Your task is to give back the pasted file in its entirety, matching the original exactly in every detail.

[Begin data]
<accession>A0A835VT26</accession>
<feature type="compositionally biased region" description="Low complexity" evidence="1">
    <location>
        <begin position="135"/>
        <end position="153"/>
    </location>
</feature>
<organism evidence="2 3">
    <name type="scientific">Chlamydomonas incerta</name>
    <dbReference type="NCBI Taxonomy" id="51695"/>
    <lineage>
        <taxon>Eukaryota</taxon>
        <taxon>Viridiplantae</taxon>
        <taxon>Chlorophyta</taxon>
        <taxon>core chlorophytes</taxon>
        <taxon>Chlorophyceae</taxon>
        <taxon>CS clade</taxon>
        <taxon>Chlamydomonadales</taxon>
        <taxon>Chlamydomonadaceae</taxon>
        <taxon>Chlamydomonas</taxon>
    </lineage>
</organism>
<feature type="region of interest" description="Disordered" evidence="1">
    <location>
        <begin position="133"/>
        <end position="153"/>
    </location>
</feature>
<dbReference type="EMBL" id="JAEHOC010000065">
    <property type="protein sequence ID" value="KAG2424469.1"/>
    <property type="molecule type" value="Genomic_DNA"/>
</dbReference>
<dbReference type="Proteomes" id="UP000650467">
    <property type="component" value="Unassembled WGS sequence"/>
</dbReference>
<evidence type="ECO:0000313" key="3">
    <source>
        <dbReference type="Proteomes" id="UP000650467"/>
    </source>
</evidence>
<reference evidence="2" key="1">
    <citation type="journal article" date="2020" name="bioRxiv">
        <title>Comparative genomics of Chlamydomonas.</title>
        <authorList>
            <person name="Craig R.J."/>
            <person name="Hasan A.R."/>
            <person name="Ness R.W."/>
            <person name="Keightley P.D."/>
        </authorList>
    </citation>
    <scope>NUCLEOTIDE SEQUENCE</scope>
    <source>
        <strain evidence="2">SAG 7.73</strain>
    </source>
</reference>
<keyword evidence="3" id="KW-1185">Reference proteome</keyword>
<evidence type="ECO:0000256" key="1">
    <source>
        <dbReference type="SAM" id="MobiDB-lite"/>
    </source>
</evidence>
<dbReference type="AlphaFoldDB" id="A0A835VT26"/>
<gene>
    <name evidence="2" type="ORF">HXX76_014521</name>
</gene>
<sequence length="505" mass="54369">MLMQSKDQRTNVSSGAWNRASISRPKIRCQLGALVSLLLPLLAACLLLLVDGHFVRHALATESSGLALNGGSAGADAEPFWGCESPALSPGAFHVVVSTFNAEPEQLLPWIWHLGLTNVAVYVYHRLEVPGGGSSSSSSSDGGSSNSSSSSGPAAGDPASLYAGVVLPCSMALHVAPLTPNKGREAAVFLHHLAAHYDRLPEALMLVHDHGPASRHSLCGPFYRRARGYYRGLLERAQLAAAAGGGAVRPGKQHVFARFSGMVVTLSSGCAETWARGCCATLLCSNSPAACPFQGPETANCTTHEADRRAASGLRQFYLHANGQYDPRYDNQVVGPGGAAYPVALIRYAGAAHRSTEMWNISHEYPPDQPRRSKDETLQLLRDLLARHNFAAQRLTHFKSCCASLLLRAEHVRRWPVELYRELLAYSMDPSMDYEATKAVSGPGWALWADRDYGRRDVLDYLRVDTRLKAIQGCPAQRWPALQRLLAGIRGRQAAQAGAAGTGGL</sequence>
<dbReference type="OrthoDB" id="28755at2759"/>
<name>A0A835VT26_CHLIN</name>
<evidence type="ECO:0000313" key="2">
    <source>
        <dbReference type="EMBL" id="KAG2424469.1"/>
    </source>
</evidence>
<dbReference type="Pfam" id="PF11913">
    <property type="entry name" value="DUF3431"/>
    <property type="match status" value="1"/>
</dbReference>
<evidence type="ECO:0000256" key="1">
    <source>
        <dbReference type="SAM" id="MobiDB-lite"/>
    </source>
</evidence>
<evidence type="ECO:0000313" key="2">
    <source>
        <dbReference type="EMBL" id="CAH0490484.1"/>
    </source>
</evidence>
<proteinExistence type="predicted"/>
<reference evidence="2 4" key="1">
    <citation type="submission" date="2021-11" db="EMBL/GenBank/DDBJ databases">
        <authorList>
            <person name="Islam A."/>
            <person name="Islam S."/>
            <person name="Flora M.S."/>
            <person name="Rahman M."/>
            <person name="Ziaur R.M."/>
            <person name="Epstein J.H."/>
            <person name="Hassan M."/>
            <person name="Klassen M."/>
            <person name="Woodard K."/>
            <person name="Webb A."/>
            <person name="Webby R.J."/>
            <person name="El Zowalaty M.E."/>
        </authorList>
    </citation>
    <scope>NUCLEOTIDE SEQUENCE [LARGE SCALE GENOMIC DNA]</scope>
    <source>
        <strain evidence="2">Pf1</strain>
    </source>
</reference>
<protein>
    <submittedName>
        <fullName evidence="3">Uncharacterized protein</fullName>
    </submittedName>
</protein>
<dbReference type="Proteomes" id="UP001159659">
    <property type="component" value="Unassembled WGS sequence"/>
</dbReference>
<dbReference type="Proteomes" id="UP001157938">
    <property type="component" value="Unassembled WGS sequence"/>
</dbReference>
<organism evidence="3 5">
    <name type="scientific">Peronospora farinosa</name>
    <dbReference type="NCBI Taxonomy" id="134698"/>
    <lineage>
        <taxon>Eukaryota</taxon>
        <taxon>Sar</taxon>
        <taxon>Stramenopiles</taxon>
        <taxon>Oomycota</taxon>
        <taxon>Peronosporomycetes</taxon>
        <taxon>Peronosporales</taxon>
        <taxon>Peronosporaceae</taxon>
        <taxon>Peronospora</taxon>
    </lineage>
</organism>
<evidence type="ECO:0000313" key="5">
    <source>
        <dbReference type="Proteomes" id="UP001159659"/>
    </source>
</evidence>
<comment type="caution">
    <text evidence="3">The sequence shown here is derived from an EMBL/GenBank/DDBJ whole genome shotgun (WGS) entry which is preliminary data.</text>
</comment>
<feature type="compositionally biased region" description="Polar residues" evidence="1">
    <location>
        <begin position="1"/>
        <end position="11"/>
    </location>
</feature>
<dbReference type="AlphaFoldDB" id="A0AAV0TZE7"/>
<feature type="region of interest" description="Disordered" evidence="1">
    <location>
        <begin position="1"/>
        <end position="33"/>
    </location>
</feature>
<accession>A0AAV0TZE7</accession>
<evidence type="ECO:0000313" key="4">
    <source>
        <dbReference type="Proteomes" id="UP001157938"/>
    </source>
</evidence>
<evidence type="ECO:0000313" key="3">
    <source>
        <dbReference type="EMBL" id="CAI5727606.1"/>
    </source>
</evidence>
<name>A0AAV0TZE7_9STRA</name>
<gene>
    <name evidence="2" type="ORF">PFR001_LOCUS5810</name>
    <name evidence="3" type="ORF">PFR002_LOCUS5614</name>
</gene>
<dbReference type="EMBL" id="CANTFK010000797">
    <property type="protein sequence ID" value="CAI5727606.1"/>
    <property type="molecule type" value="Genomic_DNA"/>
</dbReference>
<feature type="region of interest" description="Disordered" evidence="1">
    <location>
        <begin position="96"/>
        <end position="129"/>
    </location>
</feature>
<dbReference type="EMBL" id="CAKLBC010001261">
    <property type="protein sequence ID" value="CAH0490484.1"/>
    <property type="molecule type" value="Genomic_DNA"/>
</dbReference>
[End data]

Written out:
<accession>A0A835VT26</accession>
<feature type="compositionally biased region" description="Low complexity" evidence="1">
    <location>
        <begin position="135"/>
        <end position="153"/>
    </location>
</feature>
<organism evidence="2 3">
    <name type="scientific">Chlamydomonas incerta</name>
    <dbReference type="NCBI Taxonomy" id="51695"/>
    <lineage>
        <taxon>Eukaryota</taxon>
        <taxon>Viridiplantae</taxon>
        <taxon>Chlorophyta</taxon>
        <taxon>core chlorophytes</taxon>
        <taxon>Chlorophyceae</taxon>
        <taxon>CS clade</taxon>
        <taxon>Chlamydomonadales</taxon>
        <taxon>Chlamydomonadaceae</taxon>
        <taxon>Chlamydomonas</taxon>
    </lineage>
</organism>
<feature type="region of interest" description="Disordered" evidence="1">
    <location>
        <begin position="133"/>
        <end position="153"/>
    </location>
</feature>
<dbReference type="EMBL" id="JAEHOC010000065">
    <property type="protein sequence ID" value="KAG2424469.1"/>
    <property type="molecule type" value="Genomic_DNA"/>
</dbReference>
<dbReference type="Proteomes" id="UP000650467">
    <property type="component" value="Unassembled WGS sequence"/>
</dbReference>
<evidence type="ECO:0000313" key="3">
    <source>
        <dbReference type="Proteomes" id="UP000650467"/>
    </source>
</evidence>
<reference evidence="2" key="1">
    <citation type="journal article" date="2020" name="bioRxiv">
        <title>Comparative genomics of Chlamydomonas.</title>
        <authorList>
            <person name="Craig R.J."/>
            <person name="Hasan A.R."/>
            <person name="Ness R.W."/>
            <person name="Keightley P.D."/>
        </authorList>
    </citation>
    <scope>NUCLEOTIDE SEQUENCE</scope>
    <source>
        <strain evidence="2">SAG 7.73</strain>
    </source>
</reference>
<keyword evidence="3" id="KW-1185">Reference proteome</keyword>
<evidence type="ECO:0000256" key="1">
    <source>
        <dbReference type="SAM" id="MobiDB-lite"/>
    </source>
</evidence>
<dbReference type="AlphaFoldDB" id="A0A835VT26"/>
<gene>
    <name evidence="2" type="ORF">HXX76_014521</name>
</gene>
<sequence length="505" mass="54369">MLMQSKDQRTNVSSGAWNRASISRPKIRCQLGALVSLLLPLLAACLLLLVDGHFVRHALATESSGLALNGGSAGADAEPFWGCESPALSPGAFHVVVSTFNAEPEQLLPWIWHLGLTNVAVYVYHRLEVPGGGSSSSSSSDGGSSNSSSSSGPAAGDPASLYAGVVLPCSMALHVAPLTPNKGREAAVFLHHLAAHYDRLPEALMLVHDHGPASRHSLCGPFYRRARGYYRGLLERAQLAAAAGGGAVRPGKQHVFARFSGMVVTLSSGCAETWARGCCATLLCSNSPAACPFQGPETANCTTHEADRRAASGLRQFYLHANGQYDPRYDNQVVGPGGAAYPVALIRYAGAAHRSTEMWNISHEYPPDQPRRSKDETLQLLRDLLARHNFAAQRLTHFKSCCASLLLRAEHVRRWPVELYRELLAYSMDPSMDYEATKAVSGPGWALWADRDYGRRDVLDYLRVDTRLKAIQGCPAQRWPALQRLLAGIRGRQAAQAGAAGTGGL</sequence>
<dbReference type="OrthoDB" id="28755at2759"/>
<name>A0A835VT26_CHLIN</name>
<evidence type="ECO:0000313" key="2">
    <source>
        <dbReference type="EMBL" id="KAG2424469.1"/>
    </source>
</evidence>
<dbReference type="Pfam" id="PF11913">
    <property type="entry name" value="DUF3431"/>
    <property type="match status" value="1"/>
</dbReference>
<evidence type="ECO:0000256" key="1">
    <source>
        <dbReference type="SAM" id="MobiDB-lite"/>
    </source>
</evidence>
<evidence type="ECO:0000313" key="2">
    <source>
        <dbReference type="EMBL" id="CAH0490484.1"/>
    </source>
</evidence>
<proteinExistence type="predicted"/>
<reference evidence="2 4" key="1">
    <citation type="submission" date="2021-11" db="EMBL/GenBank/DDBJ databases">
        <authorList>
            <person name="Islam A."/>
            <person name="Islam S."/>
            <person name="Flora M.S."/>
            <person name="Rahman M."/>
            <person name="Ziaur R.M."/>
            <person name="Epstein J.H."/>
            <person name="Hassan M."/>
            <person name="Klassen M."/>
            <person name="Woodard K."/>
            <person name="Webb A."/>
            <person name="Webby R.J."/>
            <person name="El Zowalaty M.E."/>
        </authorList>
    </citation>
    <scope>NUCLEOTIDE SEQUENCE [LARGE SCALE GENOMIC DNA]</scope>
    <source>
        <strain evidence="2">Pf1</strain>
    </source>
</reference>
<protein>
    <submittedName>
        <fullName evidence="3">Uncharacterized protein</fullName>
    </submittedName>
</protein>
<dbReference type="Proteomes" id="UP001159659">
    <property type="component" value="Unassembled WGS sequence"/>
</dbReference>
<dbReference type="Proteomes" id="UP001157938">
    <property type="component" value="Unassembled WGS sequence"/>
</dbReference>
<organism evidence="3 5">
    <name type="scientific">Peronospora farinosa</name>
    <dbReference type="NCBI Taxonomy" id="134698"/>
    <lineage>
        <taxon>Eukaryota</taxon>
        <taxon>Sar</taxon>
        <taxon>Stramenopiles</taxon>
        <taxon>Oomycota</taxon>
        <taxon>Peronosporomycetes</taxon>
        <taxon>Peronosporales</taxon>
        <taxon>Peronosporaceae</taxon>
        <taxon>Peronospora</taxon>
    </lineage>
</organism>
<evidence type="ECO:0000313" key="5">
    <source>
        <dbReference type="Proteomes" id="UP001159659"/>
    </source>
</evidence>
<comment type="caution">
    <text evidence="3">The sequence shown here is derived from an EMBL/GenBank/DDBJ whole genome shotgun (WGS) entry which is preliminary data.</text>
</comment>
<feature type="compositionally biased region" description="Polar residues" evidence="1">
    <location>
        <begin position="1"/>
        <end position="11"/>
    </location>
</feature>
<dbReference type="AlphaFoldDB" id="A0AAV0TZE7"/>
<feature type="region of interest" description="Disordered" evidence="1">
    <location>
        <begin position="1"/>
        <end position="33"/>
    </location>
</feature>
<accession>A0AAV0TZE7</accession>
<evidence type="ECO:0000313" key="4">
    <source>
        <dbReference type="Proteomes" id="UP001157938"/>
    </source>
</evidence>
<evidence type="ECO:0000313" key="3">
    <source>
        <dbReference type="EMBL" id="CAI5727606.1"/>
    </source>
</evidence>
<name>A0AAV0TZE7_9STRA</name>
<gene>
    <name evidence="2" type="ORF">PFR001_LOCUS5810</name>
    <name evidence="3" type="ORF">PFR002_LOCUS5614</name>
</gene>
<dbReference type="EMBL" id="CANTFK010000797">
    <property type="protein sequence ID" value="CAI5727606.1"/>
    <property type="molecule type" value="Genomic_DNA"/>
</dbReference>
<feature type="region of interest" description="Disordered" evidence="1">
    <location>
        <begin position="96"/>
        <end position="129"/>
    </location>
</feature>
<dbReference type="EMBL" id="CAKLBC010001261">
    <property type="protein sequence ID" value="CAH0490484.1"/>
    <property type="molecule type" value="Genomic_DNA"/>
</dbReference>